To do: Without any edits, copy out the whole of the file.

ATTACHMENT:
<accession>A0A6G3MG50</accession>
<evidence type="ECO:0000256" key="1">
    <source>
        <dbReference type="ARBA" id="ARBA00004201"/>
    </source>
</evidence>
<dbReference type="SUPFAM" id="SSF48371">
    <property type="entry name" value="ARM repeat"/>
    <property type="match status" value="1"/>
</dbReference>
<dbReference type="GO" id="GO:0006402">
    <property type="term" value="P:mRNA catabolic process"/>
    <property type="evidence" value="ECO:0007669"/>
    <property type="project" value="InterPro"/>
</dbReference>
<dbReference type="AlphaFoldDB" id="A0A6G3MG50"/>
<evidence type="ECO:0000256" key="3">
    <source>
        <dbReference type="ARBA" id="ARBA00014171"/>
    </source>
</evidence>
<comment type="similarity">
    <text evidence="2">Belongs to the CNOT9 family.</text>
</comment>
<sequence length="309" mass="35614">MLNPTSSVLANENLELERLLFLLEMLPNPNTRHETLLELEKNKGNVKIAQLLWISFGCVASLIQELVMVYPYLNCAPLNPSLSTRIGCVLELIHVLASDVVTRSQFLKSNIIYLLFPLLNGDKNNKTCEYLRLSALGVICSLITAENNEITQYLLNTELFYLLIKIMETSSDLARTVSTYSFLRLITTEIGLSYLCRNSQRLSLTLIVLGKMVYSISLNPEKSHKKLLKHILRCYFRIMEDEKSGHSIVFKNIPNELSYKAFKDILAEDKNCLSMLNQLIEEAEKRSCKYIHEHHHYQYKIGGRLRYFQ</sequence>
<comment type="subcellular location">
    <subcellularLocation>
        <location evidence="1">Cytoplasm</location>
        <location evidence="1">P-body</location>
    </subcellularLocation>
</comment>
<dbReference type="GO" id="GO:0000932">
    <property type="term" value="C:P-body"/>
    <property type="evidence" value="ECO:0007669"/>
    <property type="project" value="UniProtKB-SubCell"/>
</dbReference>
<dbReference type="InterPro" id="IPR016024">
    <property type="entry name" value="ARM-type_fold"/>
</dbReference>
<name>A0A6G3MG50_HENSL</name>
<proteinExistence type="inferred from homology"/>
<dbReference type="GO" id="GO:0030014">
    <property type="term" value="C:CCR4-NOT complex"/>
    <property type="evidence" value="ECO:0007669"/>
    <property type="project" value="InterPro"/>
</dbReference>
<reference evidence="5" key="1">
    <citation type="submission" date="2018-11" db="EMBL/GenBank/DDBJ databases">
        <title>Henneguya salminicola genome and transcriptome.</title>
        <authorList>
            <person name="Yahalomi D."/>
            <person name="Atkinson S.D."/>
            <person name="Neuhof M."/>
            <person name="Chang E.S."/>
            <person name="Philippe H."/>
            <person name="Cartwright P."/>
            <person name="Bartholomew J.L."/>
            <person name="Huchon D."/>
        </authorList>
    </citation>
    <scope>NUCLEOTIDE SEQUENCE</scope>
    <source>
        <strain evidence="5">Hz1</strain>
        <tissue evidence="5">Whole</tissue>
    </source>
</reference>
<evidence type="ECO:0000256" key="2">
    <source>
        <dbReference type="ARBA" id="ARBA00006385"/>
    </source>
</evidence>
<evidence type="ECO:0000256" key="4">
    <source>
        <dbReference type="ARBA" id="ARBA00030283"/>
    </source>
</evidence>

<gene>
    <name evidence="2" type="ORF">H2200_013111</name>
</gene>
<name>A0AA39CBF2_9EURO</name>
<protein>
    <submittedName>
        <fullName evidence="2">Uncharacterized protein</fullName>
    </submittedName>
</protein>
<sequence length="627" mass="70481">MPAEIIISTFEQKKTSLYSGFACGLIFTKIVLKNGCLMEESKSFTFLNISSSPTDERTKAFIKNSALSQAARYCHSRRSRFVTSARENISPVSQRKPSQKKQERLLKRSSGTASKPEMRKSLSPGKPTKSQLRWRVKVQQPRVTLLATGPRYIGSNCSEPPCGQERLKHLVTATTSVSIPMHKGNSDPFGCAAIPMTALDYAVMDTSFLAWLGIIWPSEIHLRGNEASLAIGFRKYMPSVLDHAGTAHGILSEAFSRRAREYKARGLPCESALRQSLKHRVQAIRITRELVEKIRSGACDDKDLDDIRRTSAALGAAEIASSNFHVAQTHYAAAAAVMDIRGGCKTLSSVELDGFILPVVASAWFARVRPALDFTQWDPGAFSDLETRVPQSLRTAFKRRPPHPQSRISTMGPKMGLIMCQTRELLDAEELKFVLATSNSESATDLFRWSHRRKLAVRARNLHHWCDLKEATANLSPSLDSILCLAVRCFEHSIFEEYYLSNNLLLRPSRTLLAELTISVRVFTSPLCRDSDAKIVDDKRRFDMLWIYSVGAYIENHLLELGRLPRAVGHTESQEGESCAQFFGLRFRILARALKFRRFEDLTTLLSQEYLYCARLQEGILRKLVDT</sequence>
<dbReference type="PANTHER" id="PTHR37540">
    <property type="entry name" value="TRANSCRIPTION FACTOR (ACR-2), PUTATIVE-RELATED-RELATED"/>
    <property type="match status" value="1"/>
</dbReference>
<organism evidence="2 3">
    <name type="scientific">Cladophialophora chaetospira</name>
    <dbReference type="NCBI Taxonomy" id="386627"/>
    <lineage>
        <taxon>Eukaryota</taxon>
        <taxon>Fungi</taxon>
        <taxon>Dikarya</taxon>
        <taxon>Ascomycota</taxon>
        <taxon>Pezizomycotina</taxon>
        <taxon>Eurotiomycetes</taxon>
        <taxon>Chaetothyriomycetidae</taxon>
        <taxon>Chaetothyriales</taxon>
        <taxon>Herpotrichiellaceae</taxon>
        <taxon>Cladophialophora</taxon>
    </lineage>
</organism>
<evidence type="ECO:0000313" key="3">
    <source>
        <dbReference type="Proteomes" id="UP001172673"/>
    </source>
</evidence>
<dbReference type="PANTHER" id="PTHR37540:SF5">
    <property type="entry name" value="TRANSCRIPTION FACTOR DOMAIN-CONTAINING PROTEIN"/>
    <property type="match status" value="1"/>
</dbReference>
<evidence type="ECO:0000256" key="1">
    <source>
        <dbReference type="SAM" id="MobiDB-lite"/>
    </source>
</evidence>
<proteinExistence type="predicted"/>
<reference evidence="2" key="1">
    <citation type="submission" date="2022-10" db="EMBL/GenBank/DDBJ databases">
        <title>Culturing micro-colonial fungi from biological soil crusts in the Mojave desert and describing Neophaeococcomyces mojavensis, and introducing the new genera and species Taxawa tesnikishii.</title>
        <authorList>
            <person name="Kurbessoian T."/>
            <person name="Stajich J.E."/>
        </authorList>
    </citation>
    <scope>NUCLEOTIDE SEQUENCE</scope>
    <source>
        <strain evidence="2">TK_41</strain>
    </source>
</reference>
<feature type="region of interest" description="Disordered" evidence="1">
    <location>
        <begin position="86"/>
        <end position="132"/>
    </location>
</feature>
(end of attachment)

<accession>A0A6G3MG50</accession>
<evidence type="ECO:0000256" key="1">
    <source>
        <dbReference type="ARBA" id="ARBA00004201"/>
    </source>
</evidence>
<dbReference type="SUPFAM" id="SSF48371">
    <property type="entry name" value="ARM repeat"/>
    <property type="match status" value="1"/>
</dbReference>
<dbReference type="GO" id="GO:0006402">
    <property type="term" value="P:mRNA catabolic process"/>
    <property type="evidence" value="ECO:0007669"/>
    <property type="project" value="InterPro"/>
</dbReference>
<dbReference type="AlphaFoldDB" id="A0A6G3MG50"/>
<evidence type="ECO:0000256" key="3">
    <source>
        <dbReference type="ARBA" id="ARBA00014171"/>
    </source>
</evidence>
<comment type="similarity">
    <text evidence="2">Belongs to the CNOT9 family.</text>
</comment>
<sequence length="309" mass="35614">MLNPTSSVLANENLELERLLFLLEMLPNPNTRHETLLELEKNKGNVKIAQLLWISFGCVASLIQELVMVYPYLNCAPLNPSLSTRIGCVLELIHVLASDVVTRSQFLKSNIIYLLFPLLNGDKNNKTCEYLRLSALGVICSLITAENNEITQYLLNTELFYLLIKIMETSSDLARTVSTYSFLRLITTEIGLSYLCRNSQRLSLTLIVLGKMVYSISLNPEKSHKKLLKHILRCYFRIMEDEKSGHSIVFKNIPNELSYKAFKDILAEDKNCLSMLNQLIEEAEKRSCKYIHEHHHYQYKIGGRLRYFQ</sequence>
<comment type="subcellular location">
    <subcellularLocation>
        <location evidence="1">Cytoplasm</location>
        <location evidence="1">P-body</location>
    </subcellularLocation>
</comment>
<dbReference type="GO" id="GO:0000932">
    <property type="term" value="C:P-body"/>
    <property type="evidence" value="ECO:0007669"/>
    <property type="project" value="UniProtKB-SubCell"/>
</dbReference>
<dbReference type="InterPro" id="IPR016024">
    <property type="entry name" value="ARM-type_fold"/>
</dbReference>
<name>A0A6G3MG50_HENSL</name>
<proteinExistence type="inferred from homology"/>
<dbReference type="GO" id="GO:0030014">
    <property type="term" value="C:CCR4-NOT complex"/>
    <property type="evidence" value="ECO:0007669"/>
    <property type="project" value="InterPro"/>
</dbReference>
<reference evidence="5" key="1">
    <citation type="submission" date="2018-11" db="EMBL/GenBank/DDBJ databases">
        <title>Henneguya salminicola genome and transcriptome.</title>
        <authorList>
            <person name="Yahalomi D."/>
            <person name="Atkinson S.D."/>
            <person name="Neuhof M."/>
            <person name="Chang E.S."/>
            <person name="Philippe H."/>
            <person name="Cartwright P."/>
            <person name="Bartholomew J.L."/>
            <person name="Huchon D."/>
        </authorList>
    </citation>
    <scope>NUCLEOTIDE SEQUENCE</scope>
    <source>
        <strain evidence="5">Hz1</strain>
        <tissue evidence="5">Whole</tissue>
    </source>
</reference>
<evidence type="ECO:0000256" key="2">
    <source>
        <dbReference type="ARBA" id="ARBA00006385"/>
    </source>
</evidence>
<evidence type="ECO:0000256" key="4">
    <source>
        <dbReference type="ARBA" id="ARBA00030283"/>
    </source>
</evidence>

<gene>
    <name evidence="2" type="ORF">H2200_013111</name>
</gene>
<name>A0AA39CBF2_9EURO</name>
<protein>
    <submittedName>
        <fullName evidence="2">Uncharacterized protein</fullName>
    </submittedName>
</protein>
<sequence length="627" mass="70481">MPAEIIISTFEQKKTSLYSGFACGLIFTKIVLKNGCLMEESKSFTFLNISSSPTDERTKAFIKNSALSQAARYCHSRRSRFVTSARENISPVSQRKPSQKKQERLLKRSSGTASKPEMRKSLSPGKPTKSQLRWRVKVQQPRVTLLATGPRYIGSNCSEPPCGQERLKHLVTATTSVSIPMHKGNSDPFGCAAIPMTALDYAVMDTSFLAWLGIIWPSEIHLRGNEASLAIGFRKYMPSVLDHAGTAHGILSEAFSRRAREYKARGLPCESALRQSLKHRVQAIRITRELVEKIRSGACDDKDLDDIRRTSAALGAAEIASSNFHVAQTHYAAAAAVMDIRGGCKTLSSVELDGFILPVVASAWFARVRPALDFTQWDPGAFSDLETRVPQSLRTAFKRRPPHPQSRISTMGPKMGLIMCQTRELLDAEELKFVLATSNSESATDLFRWSHRRKLAVRARNLHHWCDLKEATANLSPSLDSILCLAVRCFEHSIFEEYYLSNNLLLRPSRTLLAELTISVRVFTSPLCRDSDAKIVDDKRRFDMLWIYSVGAYIENHLLELGRLPRAVGHTESQEGESCAQFFGLRFRILARALKFRRFEDLTTLLSQEYLYCARLQEGILRKLVDT</sequence>
<dbReference type="PANTHER" id="PTHR37540">
    <property type="entry name" value="TRANSCRIPTION FACTOR (ACR-2), PUTATIVE-RELATED-RELATED"/>
    <property type="match status" value="1"/>
</dbReference>
<organism evidence="2 3">
    <name type="scientific">Cladophialophora chaetospira</name>
    <dbReference type="NCBI Taxonomy" id="386627"/>
    <lineage>
        <taxon>Eukaryota</taxon>
        <taxon>Fungi</taxon>
        <taxon>Dikarya</taxon>
        <taxon>Ascomycota</taxon>
        <taxon>Pezizomycotina</taxon>
        <taxon>Eurotiomycetes</taxon>
        <taxon>Chaetothyriomycetidae</taxon>
        <taxon>Chaetothyriales</taxon>
        <taxon>Herpotrichiellaceae</taxon>
        <taxon>Cladophialophora</taxon>
    </lineage>
</organism>
<evidence type="ECO:0000313" key="3">
    <source>
        <dbReference type="Proteomes" id="UP001172673"/>
    </source>
</evidence>
<dbReference type="PANTHER" id="PTHR37540:SF5">
    <property type="entry name" value="TRANSCRIPTION FACTOR DOMAIN-CONTAINING PROTEIN"/>
    <property type="match status" value="1"/>
</dbReference>
<evidence type="ECO:0000256" key="1">
    <source>
        <dbReference type="SAM" id="MobiDB-lite"/>
    </source>
</evidence>
<proteinExistence type="predicted"/>
<reference evidence="2" key="1">
    <citation type="submission" date="2022-10" db="EMBL/GenBank/DDBJ databases">
        <title>Culturing micro-colonial fungi from biological soil crusts in the Mojave desert and describing Neophaeococcomyces mojavensis, and introducing the new genera and species Taxawa tesnikishii.</title>
        <authorList>
            <person name="Kurbessoian T."/>
            <person name="Stajich J.E."/>
        </authorList>
    </citation>
    <scope>NUCLEOTIDE SEQUENCE</scope>
    <source>
        <strain evidence="2">TK_41</strain>
    </source>
</reference>
<feature type="region of interest" description="Disordered" evidence="1">
    <location>
        <begin position="86"/>
        <end position="132"/>
    </location>
</feature>